Madame John’s Legacy, Newcomb Pottery Exhibit

The Madame John’s Legacy museum in New Orleans — in simplest terms — is an example of how homes were built in late 1700s New Orleans, as it is believed to have been built in 1788 and survived the 1794 New Orleans fire. The home is French West Indies Colonial Creole, and due to flooding concerns, the nicer living areas were designed for the second floor, where one enters even today:

This green color paint is true to the era in which the house was originally built, when such colors were limited — this is a mixture of white paint and earth pigment.

The home’s name was inspired by the George Washington Cable 1874 short story “The Poulette” which features a character who is bequeathed a home on this same Dumaine Street.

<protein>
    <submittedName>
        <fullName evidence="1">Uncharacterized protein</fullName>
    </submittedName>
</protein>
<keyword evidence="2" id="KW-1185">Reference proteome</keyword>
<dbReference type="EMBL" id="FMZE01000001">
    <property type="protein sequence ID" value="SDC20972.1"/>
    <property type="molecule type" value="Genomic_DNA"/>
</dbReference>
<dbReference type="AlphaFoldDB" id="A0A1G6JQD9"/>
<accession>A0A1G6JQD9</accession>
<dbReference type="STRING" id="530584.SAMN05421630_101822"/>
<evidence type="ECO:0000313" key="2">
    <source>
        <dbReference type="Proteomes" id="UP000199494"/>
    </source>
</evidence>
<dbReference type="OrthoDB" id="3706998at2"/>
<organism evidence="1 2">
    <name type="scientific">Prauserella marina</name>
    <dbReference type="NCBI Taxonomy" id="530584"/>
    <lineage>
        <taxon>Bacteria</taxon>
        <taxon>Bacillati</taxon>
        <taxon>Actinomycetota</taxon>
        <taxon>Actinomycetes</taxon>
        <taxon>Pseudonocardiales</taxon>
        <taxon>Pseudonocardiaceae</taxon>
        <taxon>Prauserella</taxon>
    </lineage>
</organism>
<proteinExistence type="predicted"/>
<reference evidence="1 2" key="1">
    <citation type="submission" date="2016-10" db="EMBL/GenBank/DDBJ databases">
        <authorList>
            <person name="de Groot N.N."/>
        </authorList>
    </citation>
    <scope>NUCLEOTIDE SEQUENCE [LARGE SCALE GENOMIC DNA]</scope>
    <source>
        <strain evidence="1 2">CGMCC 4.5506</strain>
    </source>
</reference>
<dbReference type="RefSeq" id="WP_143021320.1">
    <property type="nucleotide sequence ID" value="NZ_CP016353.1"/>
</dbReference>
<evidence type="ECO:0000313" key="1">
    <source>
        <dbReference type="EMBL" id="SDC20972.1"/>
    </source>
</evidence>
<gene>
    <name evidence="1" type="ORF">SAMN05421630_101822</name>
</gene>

It was constructed brick-between-post

In 1820, the home was bought by Madame Marie Louis Patin Roman — her daughter had the plantation Le Petit Versailles which no longer exists (description), and her son had Oak Alley (all this from Plantations and Historic Homes of New Orleans). Another son became governor of the state.

In the mid-1920s, it was sold to Stella Hirsch Lemann who recognized its architectural importance, and she made the house something of an artists colony. Some of the artists paid Ms. Lemann’s generosity back by making their own likenesses of the home. She eventually gifted the home and it operates as a Louisiana State Museum.

A great Google virtual tour of the museum here.

An exhibit of Newcomb Pottery is on permanent exhibit
Madame John's Legacy, New Orleans LA//embedr.flickr.com/assets/client-code.js

Madame John's Legacy, New Orleans LA//embedr.flickr.com/assets/client-code.js

Madame John's Legacy, New Orleans LA//embedr.flickr.com/assets/client-code.js

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